A better understanding of the disposable laparoscopic hook scissors instrument of the invention, and additional advantages and objects of the invention will become apparent to those skilled in the art upon reference to the detailed description and accompanying drawings.
FIG. 1 is a side elevation view, partly in section, of a disposable laparoscopic instrument prior to insertion into a trocar tube, and, in partial phantom format, after insertion into a trocar tube;
FIG. 1a is a cross sectional view through the laparoscopic instrument of FIG. 1 at the indicated location;
FIG. 2 is an enlarged side elevation view, of the hook scissors end effectors of the invention in an open position;
FIGS. 3, 3(A) and 3(B) are enlarged elevation, plan and side views of one of the blades of the device of FIG. 2;
FIGS. 4, 4(A) and 4(B) are enlarged elevation, plan and front elevation views of the device of FIG. 2 in the closed position;
FIG. 5 is an enlarged fragmentary perspective view of a distal portion of a blade member of FIG. 2; and
FIG. 6 is a perspective view of the clevis element usable with the hook scissors device of FIG. 2.
With reference to FIG. 1, (and FIG. 1A), a disposable laparoscopic surgical instrument is indicated at 10. The disposable laparoscopic surgical instrument 10 includes an aluminum tube 15 surrounded by a peripheral insulating shrink wrap layer of plastic 20, a clevis means 30, hook scissors end effectors 40, actuating means 50, and a push rod 60. The clevis means 30 is preferably a separately formed aluminum piece which fixedly engages aluminum tube 15. The clevis 30 also engages the manipulating members 90, 92 of the end effector 40. Member 90 is pivotally engaged to clevis 30 at pivot pin 45 and member 92 is fixedly engaged to the clevis 30 at pin 45 and post 46. End effector 40 is preferably formed of a cobalt base alloy, although it can be formed of other materials such as, e.g., stainless steel, if desired. The push rod 60, which is preferably formed of stainless steel, is engaged at its distal end 65 to the end effector 40, as hereinafter more fully described, and is connected at 70, at its proximal end, to a manually operable actuating means 50. For purposes herein, the "distal end" of the instrument 10 or any part thereof, is the end closest to the surgical site and distant from the surgeon, while the "proximal end" of the instrument 10 or any part thereof, is the end most proximate the surgeon and distant the surgical site.
In use, the laparoscopy instrument 10 is inserted with the blades 90, 92 of the end effector 40, in the closed position, into trocar tube 80, as indicated at the arrow 85 of FIG. 1. The distal portion of the instrument 10 passes through the trocar tube 80 into body incision 100. Upon the distal portion of the laparoscopy instrument 10 exiting the trocar tube 80, one or both of the blades 90, 92 can be opened and closed as indicated at 105 by reciprocal motion of push rod 60 which results from operation of the manual actuating means 50. As is discussed in more detail in Ser. No. 07/680,392, the clevis effectively helps to translate the reciprocal motion of the push rod 60 into the end effector means action indicated at 105.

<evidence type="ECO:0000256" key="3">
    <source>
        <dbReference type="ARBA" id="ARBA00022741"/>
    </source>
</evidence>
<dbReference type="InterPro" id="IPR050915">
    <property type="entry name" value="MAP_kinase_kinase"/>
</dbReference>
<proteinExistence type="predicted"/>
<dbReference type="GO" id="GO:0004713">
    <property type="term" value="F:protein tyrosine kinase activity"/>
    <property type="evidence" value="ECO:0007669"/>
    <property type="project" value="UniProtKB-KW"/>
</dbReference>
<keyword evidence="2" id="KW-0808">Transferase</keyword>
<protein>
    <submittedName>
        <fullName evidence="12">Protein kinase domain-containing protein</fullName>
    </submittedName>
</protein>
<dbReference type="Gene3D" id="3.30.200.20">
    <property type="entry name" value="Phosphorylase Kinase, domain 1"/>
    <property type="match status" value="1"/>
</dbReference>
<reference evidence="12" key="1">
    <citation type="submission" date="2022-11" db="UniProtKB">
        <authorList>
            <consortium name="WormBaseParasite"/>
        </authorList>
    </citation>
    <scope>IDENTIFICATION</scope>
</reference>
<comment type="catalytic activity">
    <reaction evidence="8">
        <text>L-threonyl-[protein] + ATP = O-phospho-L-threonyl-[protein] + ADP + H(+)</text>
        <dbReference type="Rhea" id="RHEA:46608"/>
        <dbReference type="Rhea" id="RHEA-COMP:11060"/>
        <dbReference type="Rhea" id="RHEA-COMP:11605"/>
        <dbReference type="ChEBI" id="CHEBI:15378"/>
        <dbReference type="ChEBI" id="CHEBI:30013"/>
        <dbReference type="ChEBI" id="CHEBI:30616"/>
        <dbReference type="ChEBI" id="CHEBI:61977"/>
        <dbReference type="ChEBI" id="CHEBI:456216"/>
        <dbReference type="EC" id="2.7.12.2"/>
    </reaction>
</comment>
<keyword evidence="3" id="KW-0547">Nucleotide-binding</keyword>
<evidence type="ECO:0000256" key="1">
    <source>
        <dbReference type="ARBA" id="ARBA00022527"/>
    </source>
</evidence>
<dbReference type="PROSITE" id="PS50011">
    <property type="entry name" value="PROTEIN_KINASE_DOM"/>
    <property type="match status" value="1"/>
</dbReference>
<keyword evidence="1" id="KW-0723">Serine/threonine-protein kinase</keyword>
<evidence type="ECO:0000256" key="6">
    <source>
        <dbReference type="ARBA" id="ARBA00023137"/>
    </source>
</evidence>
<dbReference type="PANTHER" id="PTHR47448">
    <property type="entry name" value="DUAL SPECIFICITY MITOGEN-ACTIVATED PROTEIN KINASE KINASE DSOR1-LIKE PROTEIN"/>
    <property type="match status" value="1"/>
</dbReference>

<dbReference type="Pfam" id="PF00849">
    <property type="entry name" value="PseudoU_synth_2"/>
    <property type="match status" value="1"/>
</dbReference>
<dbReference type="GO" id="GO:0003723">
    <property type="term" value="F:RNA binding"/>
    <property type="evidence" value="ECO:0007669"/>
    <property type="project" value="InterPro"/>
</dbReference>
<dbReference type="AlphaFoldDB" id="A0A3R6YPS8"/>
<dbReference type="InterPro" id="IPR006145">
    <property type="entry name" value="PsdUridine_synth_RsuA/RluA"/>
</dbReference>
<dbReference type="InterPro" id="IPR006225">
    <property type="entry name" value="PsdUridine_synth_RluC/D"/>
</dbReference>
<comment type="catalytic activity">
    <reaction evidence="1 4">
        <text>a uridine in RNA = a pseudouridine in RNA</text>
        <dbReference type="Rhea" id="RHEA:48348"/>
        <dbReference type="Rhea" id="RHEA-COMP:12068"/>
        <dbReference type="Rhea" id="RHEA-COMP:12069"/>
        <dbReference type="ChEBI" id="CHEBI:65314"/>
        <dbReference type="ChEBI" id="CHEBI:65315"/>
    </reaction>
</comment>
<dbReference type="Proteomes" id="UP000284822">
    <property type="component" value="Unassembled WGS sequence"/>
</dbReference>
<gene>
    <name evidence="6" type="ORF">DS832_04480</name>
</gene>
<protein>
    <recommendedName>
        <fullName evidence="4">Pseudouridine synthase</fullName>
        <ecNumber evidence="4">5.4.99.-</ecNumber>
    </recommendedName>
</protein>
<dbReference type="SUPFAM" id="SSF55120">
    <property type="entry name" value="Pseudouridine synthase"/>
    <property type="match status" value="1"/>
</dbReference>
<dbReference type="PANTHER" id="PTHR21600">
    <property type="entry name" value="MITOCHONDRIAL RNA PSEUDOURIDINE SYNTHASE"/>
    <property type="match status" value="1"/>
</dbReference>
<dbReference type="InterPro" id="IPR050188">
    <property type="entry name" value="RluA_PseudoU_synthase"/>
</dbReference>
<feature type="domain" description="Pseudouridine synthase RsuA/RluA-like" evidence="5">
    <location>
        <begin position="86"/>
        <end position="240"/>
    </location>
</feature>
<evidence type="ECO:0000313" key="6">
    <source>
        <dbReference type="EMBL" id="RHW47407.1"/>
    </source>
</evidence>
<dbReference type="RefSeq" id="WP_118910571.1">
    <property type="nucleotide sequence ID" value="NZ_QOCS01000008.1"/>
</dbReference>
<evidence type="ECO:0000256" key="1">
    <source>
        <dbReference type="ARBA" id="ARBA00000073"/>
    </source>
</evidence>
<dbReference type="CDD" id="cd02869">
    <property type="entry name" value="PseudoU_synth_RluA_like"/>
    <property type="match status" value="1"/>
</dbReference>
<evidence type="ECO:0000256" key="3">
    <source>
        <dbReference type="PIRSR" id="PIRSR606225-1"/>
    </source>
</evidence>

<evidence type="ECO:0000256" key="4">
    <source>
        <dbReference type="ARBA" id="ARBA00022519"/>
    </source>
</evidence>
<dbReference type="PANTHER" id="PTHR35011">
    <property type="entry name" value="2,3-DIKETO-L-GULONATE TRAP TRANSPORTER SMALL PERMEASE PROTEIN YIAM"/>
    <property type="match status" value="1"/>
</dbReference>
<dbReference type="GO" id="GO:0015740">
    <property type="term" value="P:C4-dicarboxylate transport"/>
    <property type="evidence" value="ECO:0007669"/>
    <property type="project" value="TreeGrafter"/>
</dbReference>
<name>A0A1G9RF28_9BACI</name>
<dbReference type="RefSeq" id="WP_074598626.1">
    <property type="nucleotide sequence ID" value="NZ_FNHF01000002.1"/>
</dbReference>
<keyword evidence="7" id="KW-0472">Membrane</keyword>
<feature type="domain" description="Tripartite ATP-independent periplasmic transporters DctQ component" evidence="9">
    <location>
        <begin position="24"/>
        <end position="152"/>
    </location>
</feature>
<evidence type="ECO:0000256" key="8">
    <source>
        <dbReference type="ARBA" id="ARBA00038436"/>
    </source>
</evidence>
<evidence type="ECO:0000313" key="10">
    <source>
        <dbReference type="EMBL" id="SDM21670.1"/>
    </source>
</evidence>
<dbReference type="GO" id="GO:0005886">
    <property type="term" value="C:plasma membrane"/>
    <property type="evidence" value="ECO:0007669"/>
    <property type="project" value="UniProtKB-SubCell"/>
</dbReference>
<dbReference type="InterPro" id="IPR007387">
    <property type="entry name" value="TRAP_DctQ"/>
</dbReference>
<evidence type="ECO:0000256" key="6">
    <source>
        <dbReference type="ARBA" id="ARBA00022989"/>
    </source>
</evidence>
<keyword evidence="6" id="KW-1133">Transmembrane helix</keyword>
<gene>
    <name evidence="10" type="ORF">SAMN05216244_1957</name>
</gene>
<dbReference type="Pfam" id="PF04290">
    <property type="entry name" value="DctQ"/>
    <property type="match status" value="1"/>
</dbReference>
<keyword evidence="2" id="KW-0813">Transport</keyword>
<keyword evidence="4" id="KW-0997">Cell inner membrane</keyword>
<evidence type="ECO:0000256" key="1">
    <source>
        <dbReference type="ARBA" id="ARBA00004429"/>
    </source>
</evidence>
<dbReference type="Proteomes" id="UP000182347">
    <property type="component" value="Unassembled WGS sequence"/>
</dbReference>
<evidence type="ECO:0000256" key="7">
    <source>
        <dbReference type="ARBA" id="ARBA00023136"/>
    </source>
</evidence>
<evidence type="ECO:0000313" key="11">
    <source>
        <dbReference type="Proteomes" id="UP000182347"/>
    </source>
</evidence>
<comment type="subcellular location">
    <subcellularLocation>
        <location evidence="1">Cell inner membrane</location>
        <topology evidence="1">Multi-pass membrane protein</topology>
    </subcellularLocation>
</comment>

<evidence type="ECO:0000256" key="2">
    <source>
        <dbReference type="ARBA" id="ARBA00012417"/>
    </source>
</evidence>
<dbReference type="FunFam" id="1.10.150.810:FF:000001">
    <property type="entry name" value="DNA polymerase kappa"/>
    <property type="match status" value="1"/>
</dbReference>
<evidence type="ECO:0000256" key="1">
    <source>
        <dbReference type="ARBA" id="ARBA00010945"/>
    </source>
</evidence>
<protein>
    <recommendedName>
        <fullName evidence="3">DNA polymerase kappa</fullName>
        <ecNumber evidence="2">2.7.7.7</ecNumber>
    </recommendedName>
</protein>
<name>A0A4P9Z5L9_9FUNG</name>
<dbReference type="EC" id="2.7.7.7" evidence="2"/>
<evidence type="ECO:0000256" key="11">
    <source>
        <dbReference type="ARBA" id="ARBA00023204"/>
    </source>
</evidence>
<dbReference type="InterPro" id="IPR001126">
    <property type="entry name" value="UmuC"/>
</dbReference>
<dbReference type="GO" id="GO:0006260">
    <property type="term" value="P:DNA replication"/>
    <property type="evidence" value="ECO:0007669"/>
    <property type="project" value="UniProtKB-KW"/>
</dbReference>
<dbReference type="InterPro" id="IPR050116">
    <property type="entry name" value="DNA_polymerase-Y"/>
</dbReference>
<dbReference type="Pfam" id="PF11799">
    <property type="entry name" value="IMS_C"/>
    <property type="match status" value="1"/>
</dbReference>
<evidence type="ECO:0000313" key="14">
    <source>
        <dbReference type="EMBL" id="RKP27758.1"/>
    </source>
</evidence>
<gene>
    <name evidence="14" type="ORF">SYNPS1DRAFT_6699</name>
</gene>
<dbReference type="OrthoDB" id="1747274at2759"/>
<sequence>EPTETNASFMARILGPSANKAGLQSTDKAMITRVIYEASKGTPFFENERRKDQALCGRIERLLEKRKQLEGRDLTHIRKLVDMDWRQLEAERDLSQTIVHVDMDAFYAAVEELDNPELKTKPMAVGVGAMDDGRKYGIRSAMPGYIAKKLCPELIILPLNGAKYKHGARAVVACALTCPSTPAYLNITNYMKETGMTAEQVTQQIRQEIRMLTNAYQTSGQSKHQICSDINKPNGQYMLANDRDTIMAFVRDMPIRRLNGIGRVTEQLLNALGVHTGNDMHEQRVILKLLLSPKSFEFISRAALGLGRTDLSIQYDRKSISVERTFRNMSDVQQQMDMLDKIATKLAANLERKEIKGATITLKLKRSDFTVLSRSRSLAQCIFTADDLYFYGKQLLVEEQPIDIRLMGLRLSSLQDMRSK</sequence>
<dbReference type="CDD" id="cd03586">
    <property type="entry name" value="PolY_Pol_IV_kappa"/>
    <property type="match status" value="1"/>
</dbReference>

Additional detail regarding the laparoscopy instrument 10 may be obtained by reference to previously incorporated U.S. Ser. No. 07/680,392. It is noted, however, that the preferred embodiment of the hook scissors is a single acting tool with one of the end effector blades stationary.
With reference to FIG. 2, the hook scissors end effector of the present invention is shown at 110 in an open position having a pivotally rotatable blade member 90 which is rotatable about pivot pin 45 of clevis 30 as more fully described hereinafter. Blade member 92 preferably also engages the pivot pin 45. However, because blade member 92 is provided with a post 46 which engages a hole 46' in clevis 30, blade member 92 is fixed in position with respect to clevis 30. Blade members 90, 92 are held in a tight bearing contact by pivot pin 45 which extends through holes 145 of the blade members and which engages the clevis 30. Each blade member 90, 92 has a respective straight cutting edge 201, 203 which extends along blades 90, 92 to their terminal distal portions 205, 207 remote from the pivotal engagement at 45.
The hook scissors end effectors of FIG. 2 are comprised of substantially identical blade members 90, 92 (minor differences such as the provision of a projection or post 46 for insertion into a hole 46' in the clevis, and the elimination of a hole 146 for a connecting means being provided where one blade member is fixed). As seen in FIG. 3, each elongate straight blade member 90, 92 has a transverse integral hook element 209, 211. The hook elements 209, 211 extend toward each other in the open position of FIG. 2 and are offset from their respective blade members as indicated at 213, 215 of FIG. 3 to provide a narrow recess 217 (FIG. 4B) between the opposing hook elements when the blade members are closing or in the closed position. An even narrower recess 219 is formed between each blade member 90, 92 and the adjacent hook member 209, 211 of the other blade member 90, 92 when the blade members are closing. As shown in FIG. 4, the terminal portions 221, 223 of the hook elements 209, 211 of blade members 90, 92 are preferably rounded at 225, 227, and the edges of hook elements 209, 211 are preferably blunt, i.e. not sharpened as compared to blade edges 201, 203 which are sharpened and in close bearing contact.